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Oxygen-circulating invention puts time on your side

Simple device increases the life and health of harvested organs

An organ preservation device developed at The University of Texas Health Science Center at San Antonio potentially could save thousands of lives each year.

The system is designed to keep donated organs alive for 24 hours while they are transported. Currently, an organ can survive only for about six hours outside of the body.

"We lose thousands of harvested organs a year because of excessive transport times, or the patient dies while waiting for the organ to arrive," said Leonid Bunegin, associate professor in the department of anesthesiology and creator of the organ preservation device. "If we could utilize even a percentage of those organs, an estimated 2,300 additional patients would receive transplants each year."

Traditionally, doctors flush a harvested organ with a preservation solution and pack it in an ice-filled cooler. Bunegin's device uses a technology called "fluidics" to continuously pump nutrients and oxygen into the organ.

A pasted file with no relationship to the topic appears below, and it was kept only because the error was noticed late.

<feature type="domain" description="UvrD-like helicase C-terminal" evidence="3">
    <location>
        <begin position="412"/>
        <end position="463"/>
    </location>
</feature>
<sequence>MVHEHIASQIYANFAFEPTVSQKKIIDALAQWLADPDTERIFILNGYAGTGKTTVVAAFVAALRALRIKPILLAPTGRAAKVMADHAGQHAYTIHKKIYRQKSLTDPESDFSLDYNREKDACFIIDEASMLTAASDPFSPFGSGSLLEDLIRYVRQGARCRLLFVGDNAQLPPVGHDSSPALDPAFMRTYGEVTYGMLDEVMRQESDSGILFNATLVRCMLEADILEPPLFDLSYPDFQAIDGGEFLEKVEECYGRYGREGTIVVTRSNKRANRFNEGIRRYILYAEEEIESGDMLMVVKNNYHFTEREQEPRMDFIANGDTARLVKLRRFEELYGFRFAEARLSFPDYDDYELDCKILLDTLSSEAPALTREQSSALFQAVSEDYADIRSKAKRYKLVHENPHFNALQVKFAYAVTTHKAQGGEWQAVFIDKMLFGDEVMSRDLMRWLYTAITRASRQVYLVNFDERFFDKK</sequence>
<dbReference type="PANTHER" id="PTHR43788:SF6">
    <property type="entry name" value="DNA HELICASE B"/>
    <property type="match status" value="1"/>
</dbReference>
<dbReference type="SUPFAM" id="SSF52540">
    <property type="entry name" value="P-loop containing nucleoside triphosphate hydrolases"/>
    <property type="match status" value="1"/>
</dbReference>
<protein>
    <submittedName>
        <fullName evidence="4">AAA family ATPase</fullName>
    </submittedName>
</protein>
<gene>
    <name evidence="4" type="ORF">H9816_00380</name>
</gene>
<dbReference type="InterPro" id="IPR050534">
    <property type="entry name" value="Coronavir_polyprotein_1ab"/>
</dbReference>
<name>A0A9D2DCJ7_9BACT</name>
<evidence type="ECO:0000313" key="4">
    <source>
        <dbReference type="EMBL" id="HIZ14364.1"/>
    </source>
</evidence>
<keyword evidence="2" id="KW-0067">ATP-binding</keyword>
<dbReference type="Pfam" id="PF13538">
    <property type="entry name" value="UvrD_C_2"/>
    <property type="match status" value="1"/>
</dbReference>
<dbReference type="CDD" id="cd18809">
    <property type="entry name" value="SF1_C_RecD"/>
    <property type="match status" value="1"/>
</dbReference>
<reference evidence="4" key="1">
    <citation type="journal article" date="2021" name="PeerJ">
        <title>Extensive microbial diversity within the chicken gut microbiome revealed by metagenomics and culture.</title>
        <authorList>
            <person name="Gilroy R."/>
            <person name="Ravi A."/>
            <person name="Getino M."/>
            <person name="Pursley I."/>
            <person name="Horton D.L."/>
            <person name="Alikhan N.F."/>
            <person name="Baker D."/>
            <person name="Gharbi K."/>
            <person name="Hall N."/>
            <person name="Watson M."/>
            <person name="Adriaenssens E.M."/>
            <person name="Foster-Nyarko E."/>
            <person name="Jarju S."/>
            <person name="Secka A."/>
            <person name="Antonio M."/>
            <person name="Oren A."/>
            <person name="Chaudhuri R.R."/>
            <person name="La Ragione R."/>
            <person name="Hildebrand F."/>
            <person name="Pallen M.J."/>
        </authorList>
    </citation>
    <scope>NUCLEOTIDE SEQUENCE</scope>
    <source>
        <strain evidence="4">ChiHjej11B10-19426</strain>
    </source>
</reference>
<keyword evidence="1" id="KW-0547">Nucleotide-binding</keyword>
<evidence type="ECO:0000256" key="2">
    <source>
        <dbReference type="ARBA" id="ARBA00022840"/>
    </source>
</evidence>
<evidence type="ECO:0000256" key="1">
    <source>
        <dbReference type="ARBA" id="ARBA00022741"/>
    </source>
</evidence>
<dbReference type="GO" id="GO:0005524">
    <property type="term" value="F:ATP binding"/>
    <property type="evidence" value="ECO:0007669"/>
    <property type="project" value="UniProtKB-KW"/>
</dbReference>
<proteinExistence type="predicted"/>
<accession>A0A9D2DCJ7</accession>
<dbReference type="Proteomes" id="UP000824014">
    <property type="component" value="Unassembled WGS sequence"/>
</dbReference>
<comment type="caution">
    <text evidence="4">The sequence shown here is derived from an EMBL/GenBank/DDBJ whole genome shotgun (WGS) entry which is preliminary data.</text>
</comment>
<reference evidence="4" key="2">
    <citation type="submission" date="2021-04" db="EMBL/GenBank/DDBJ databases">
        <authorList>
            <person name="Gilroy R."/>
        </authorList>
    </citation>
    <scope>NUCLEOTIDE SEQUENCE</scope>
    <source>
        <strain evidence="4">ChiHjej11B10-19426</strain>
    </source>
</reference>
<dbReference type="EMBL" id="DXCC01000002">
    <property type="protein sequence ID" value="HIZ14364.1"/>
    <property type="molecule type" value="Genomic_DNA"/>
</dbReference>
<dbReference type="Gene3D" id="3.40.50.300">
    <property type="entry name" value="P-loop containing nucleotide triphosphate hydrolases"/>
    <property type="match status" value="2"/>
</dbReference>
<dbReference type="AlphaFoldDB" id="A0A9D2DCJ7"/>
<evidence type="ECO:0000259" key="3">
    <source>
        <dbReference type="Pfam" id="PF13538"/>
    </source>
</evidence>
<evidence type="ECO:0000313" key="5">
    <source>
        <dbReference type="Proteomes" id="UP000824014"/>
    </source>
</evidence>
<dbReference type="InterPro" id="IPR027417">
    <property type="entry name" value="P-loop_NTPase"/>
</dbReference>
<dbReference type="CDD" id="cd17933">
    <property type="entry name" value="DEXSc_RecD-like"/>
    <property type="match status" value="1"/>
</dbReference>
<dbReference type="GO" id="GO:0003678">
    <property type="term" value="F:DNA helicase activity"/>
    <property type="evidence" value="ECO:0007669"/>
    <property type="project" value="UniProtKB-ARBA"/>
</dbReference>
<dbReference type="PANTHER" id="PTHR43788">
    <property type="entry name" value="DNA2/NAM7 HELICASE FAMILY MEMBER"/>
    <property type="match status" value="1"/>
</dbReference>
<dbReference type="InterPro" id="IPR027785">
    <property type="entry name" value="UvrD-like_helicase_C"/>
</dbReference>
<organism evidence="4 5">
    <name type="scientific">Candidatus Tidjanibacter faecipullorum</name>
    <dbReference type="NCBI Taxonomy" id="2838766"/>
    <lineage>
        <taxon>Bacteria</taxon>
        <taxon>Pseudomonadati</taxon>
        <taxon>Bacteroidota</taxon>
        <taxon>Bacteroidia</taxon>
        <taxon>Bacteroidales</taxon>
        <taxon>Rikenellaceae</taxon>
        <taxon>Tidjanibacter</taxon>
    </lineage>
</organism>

"Fluidics harnesses energy from the expansion of oxygen. The device provides circulation to the organ and delivers oxygen and nutrients. At the same time it removes carbon dioxide," Bunegin said. "While traditional transportation methods slow organ death, this profusion-type device actually keeps organs alive."

Not only does the device extend transport times, the organ is healthier when it reaches the patient. "With this profusion-type device, the donated heart has better than a 95 percent chance of resuming normal function immediately after transplantation," Bunegin said.

Bunegin has received three patents issued on the technology. He hopes to secure a commercial developer and have the device on the market within in the next five to ten years.

Contact: Amanda Gallagher or Aileen Salinas